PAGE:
Based on our initial definition of the ER and LTS groups, with a postoperative DFS cut-off of ≤1 year and >5-years, respectively, we observed that approximately a quarter of the patients underwent oncologically futile surgery, whereas surgery was associated with a strong oncological benefit in less than 20% of the cases, underlining the lack of accuracy of current selection processes. Among baseline characteristics of primary tumors and liver metastases, none appeared to be reliable for distinguishing these two groups. Only positive nodal status of the primary tumor and the size of liver metastases when they were diagnosed were different between these groups. However, due to large overlaps, these factors do not appear as potentially usable exclusion criteria for surgery. Furthermore, neither the AFC score, nor the mCRS was found to discriminate between LTS and ER patients. When we compared the ER group with the patients with a DFS >3 years, in whom a plausible surgical benefit could have been obtained, the rate of positive nodal status of the primary tumor and the number of liver metastases at preoperative staging were significantly increased in the ER group. Interestingly, although the AFC score was not discriminating between these groups, the mCRS was significantly increased in ER patients as compared with the patients with a DFS >3 years.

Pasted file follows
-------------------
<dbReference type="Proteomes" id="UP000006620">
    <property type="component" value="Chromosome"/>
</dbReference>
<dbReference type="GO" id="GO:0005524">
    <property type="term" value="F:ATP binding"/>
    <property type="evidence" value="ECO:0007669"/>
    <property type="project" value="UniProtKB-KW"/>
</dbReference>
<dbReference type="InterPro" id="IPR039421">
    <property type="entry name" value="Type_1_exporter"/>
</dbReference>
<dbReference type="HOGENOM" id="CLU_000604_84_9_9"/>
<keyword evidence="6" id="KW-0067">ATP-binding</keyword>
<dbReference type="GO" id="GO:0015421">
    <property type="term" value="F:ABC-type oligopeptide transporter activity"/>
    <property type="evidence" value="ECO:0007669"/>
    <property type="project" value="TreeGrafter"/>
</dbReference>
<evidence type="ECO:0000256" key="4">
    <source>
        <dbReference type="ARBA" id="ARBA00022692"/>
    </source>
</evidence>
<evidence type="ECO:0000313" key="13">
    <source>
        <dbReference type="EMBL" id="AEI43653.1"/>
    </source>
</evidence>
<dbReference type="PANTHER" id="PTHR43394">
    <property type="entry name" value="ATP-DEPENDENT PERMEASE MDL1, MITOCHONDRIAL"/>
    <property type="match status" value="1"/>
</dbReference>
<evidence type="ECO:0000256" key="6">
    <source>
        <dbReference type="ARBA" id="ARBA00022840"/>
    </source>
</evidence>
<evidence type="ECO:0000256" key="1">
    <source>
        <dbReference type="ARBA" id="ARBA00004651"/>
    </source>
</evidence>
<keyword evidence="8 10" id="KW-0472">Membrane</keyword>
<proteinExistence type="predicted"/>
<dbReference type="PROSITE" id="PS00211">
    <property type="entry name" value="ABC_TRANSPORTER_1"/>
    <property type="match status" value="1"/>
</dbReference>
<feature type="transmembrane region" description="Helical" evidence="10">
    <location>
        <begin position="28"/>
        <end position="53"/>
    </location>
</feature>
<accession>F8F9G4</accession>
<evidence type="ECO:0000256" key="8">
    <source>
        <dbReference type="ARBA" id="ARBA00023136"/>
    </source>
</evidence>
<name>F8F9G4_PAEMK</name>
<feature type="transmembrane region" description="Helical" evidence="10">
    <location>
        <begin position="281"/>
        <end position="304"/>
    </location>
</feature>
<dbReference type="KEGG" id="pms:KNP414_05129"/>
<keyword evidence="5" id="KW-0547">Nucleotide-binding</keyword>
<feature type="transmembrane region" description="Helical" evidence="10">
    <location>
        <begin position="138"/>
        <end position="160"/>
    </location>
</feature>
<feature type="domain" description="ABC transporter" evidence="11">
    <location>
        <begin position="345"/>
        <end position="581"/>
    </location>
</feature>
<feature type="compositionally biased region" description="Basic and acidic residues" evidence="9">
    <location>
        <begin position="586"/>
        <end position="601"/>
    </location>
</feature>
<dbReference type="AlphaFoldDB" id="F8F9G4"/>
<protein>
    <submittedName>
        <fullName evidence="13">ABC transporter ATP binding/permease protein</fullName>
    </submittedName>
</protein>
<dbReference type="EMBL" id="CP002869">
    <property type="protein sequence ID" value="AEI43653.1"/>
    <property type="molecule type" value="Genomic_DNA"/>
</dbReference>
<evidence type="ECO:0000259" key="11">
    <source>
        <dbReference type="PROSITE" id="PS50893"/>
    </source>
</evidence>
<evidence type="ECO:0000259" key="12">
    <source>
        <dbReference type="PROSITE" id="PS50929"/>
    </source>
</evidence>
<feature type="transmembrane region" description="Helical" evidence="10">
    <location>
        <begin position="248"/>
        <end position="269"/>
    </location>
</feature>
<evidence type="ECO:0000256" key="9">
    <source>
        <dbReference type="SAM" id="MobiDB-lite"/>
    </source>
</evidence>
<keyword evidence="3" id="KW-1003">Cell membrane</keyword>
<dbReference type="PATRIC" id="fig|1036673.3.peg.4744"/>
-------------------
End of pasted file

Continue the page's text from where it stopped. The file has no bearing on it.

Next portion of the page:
This work had several limitations. Mainly, this is a limited retrospective series, including highly selected patients. In addition, similarly to most of the studies in patients with NCRNNELM [2,3,7,27,28], the present series included a majority of patients with breast cancer liver metastases. However, no significant difference was observed when we compared postoperative outcomes in patients with breast and non-breast NCRNNELM.
In conclusion, although our overall results confirm that surgery could be effective in some patients with NCRNNELM, they also highlight the lack of accurate selection criteria for personalized therapeutic decision making. In this series, the previously described AFC score was unable to preoperatively identify the individual patients who would benefit from surgery. At the same time, a simple clinical score adapted from a prognostic model in CRLM showed some promising prognostic value, suggesting that similar biomarkers could be relevant in liver metastases, irrespective of the primary tumor origin. Taken together, these results underline the need for translational research to identify new biomarkers of individual tumor behavior in patients with NCRNNELM.